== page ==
FINAL PROPOSALS: Submit your fully formed session, working group, or workshop proposal online by July 15, 2024 via (Please note that working group and workshop proposal forms are separate from the main session proposal form.)

When filling out your proposal, please let us know if your session will be in English or in French, as we are planning for a track of sessions in French with simultaneous translation.

While individuals are not prohibited from presenting in consecutive years at the meeting, session proposals that include new voices will receive preference. Additionally, participants may be presenting members of only one session, but may also be discussants in Working Groups or serve as chair/facilitator on a second session.

QUESTIONS? Please email Program Manager Meghan Hillman at The Call for Posters and Call for Working Group Discussants will come in spring 2024.

Fulbright Website

Inaugural Event of the Community Colleges Chapter of the Fulbright Association

From a Two-Year College to a Lifetime of Learning: What Fulbright Means to Me

Join the Community Colleges Chapter of the Fulbright Association for our inaugural event on

Monday, June 3, 2024 at 7 p.m. ET by Zoom.  Go here to join the meeting.

Formed in January, our chapter aims to advance the visibility of the Fulbright Program in America’s nearly 1,200 2-year community and technical colleges.

In this first gathering, we will introduce you to our chapter, its board and officers, and goals.   Following an introduction by president David J. Smith, George Mason University (Fulbright U.S. Scholar, Estonia 2003-2004), the program will continue with a discussion with a panel of board members who will discuss their experiences in the Fulbright Program.

The moderator will be Stephanie Hallock, Harford Community College (Fulbright Specialist 2023).  The panel will include:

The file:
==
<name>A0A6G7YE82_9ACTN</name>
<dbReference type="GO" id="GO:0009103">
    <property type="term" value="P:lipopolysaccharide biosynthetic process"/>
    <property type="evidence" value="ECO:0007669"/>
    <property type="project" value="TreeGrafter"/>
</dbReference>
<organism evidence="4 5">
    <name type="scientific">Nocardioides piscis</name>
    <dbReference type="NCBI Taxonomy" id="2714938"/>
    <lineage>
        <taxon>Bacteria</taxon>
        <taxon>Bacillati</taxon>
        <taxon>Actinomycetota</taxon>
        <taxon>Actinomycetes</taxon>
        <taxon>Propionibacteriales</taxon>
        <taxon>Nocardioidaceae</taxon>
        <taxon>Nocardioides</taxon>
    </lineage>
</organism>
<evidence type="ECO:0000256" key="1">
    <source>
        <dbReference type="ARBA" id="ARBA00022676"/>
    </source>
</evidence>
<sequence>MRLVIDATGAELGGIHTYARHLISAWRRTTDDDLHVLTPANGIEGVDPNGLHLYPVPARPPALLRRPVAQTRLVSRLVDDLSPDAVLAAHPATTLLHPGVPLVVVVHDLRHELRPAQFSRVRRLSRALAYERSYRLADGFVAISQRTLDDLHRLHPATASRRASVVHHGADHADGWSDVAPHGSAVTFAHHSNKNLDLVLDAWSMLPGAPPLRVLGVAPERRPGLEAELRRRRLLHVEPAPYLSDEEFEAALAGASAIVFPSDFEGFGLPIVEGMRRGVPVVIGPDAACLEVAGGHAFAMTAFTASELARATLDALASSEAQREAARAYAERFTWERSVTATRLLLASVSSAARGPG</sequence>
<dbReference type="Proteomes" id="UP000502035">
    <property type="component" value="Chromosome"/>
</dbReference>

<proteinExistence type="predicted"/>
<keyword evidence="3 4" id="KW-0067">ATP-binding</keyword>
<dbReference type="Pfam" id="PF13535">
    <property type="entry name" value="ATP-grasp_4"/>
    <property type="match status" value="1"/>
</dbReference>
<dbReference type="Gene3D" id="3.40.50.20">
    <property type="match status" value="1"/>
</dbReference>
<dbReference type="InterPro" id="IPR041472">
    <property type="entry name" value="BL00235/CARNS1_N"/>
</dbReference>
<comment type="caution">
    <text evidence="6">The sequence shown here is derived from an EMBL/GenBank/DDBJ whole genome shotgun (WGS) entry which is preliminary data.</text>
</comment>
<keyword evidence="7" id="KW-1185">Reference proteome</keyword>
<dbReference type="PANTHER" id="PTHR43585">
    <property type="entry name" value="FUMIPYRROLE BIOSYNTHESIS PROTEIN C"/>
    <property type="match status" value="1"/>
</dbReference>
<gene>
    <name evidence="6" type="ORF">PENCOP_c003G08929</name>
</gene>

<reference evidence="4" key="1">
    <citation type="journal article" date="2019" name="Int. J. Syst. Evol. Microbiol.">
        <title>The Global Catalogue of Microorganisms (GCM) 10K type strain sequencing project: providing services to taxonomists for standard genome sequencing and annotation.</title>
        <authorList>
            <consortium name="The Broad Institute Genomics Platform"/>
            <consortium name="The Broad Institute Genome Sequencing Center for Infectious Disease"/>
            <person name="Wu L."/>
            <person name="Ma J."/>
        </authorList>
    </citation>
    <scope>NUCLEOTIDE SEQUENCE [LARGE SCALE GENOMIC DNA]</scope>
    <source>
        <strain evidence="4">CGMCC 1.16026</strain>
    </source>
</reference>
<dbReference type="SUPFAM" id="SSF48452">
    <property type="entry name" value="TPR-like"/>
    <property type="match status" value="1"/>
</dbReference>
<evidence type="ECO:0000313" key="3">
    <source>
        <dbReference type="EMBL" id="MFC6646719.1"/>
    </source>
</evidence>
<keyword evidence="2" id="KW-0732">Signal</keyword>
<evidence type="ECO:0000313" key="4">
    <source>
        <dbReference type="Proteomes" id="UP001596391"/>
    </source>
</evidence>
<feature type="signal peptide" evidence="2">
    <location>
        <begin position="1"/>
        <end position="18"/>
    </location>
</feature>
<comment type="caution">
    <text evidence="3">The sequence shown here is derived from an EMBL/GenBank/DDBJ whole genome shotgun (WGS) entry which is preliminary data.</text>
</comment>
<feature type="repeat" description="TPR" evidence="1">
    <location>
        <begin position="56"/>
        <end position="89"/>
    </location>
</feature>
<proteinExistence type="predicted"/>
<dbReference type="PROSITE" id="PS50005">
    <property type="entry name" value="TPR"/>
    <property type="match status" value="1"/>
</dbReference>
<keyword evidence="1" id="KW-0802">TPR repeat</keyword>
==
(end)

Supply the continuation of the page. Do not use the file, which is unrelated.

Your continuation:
• Selina LeMay-Klippel, North Country Community College (Fulbright U.S. Scholar, Russia 2028)
  • Tabitha Morgan, Community College of Philadelphia (Fulbright U.S. Scholar, Mexico, 2021-2022)
  • Vincent L. Briley, Montgomery College (Fulbright U.S. – Germany  International Education Administrators Program, 2012)

Panelists will share their  experiences in the Fulbright Program including their motivation for applying and how it made a difference in their personal and professional lives. This will be followed by questions from the audience.

We invite all those interested in supporting  Fulbright Program awareness in community colleges to join us (even if  you have not received a grant).  Those who received grants as part of their post-undergraduate educational experiences (i.e., research based or ETA), as part of a Fulbright-Hays grant, and as a visiting Fulbright grantee are especially encouraged to join us.

We can be reached by email at:

More info here.


An Excellent Seminar Opportunity from MLA (Quick Turnaround Deadline 5/7!)

Dear colleagues,

At the Modern Language Association convention in 2025, we’re running a seminar titled “Community-Engaged Pedagogy and the Scholarship of Teaching Learning.” For a quick description:

This seminar will give participants an opportunity to develop writing in the scholarship of teaching and learning, particularly grounded in community-engaged pedagogy in languages and literatures. Seminar participants should be working toward the production of a specific project in the scholarship of teaching and learning, with a focus on the practices and outcomes of community-engaged pedagogy.

Facilitator: Jennifer Maloy (Queensborough Comm. Coll., City Univ. of New York)

Seminars are a fairly new offering at the MLA convention, and still in a pilot phase. We ran a few last year to good success, and we’re hoping to expand this year. Participants share work in advance of the convention, and spend the session discussing and envisioning future projects.

We’re extending the proposal deadline for a few days until the end of day 7 May. I know this is a bit of a tight turnaround, but we’re hoping some targeted outreach will help bring in more proposals. This is a wonderful opportunity for sharing research and building intellectual community for anyone at any career stage or in any position.

Folks interested should submit at the Convention Seminar page, and the short application consists of:

·  Abstract (up to 250 words) that outlines the main argument of the proposed submission

·  A brief CV or bio (no more than two pages)

·  A statement (up to 250 words) that details interest in the seminar and how it relates to professional development or future research work.

Thank you,

Your Colleagues at MLA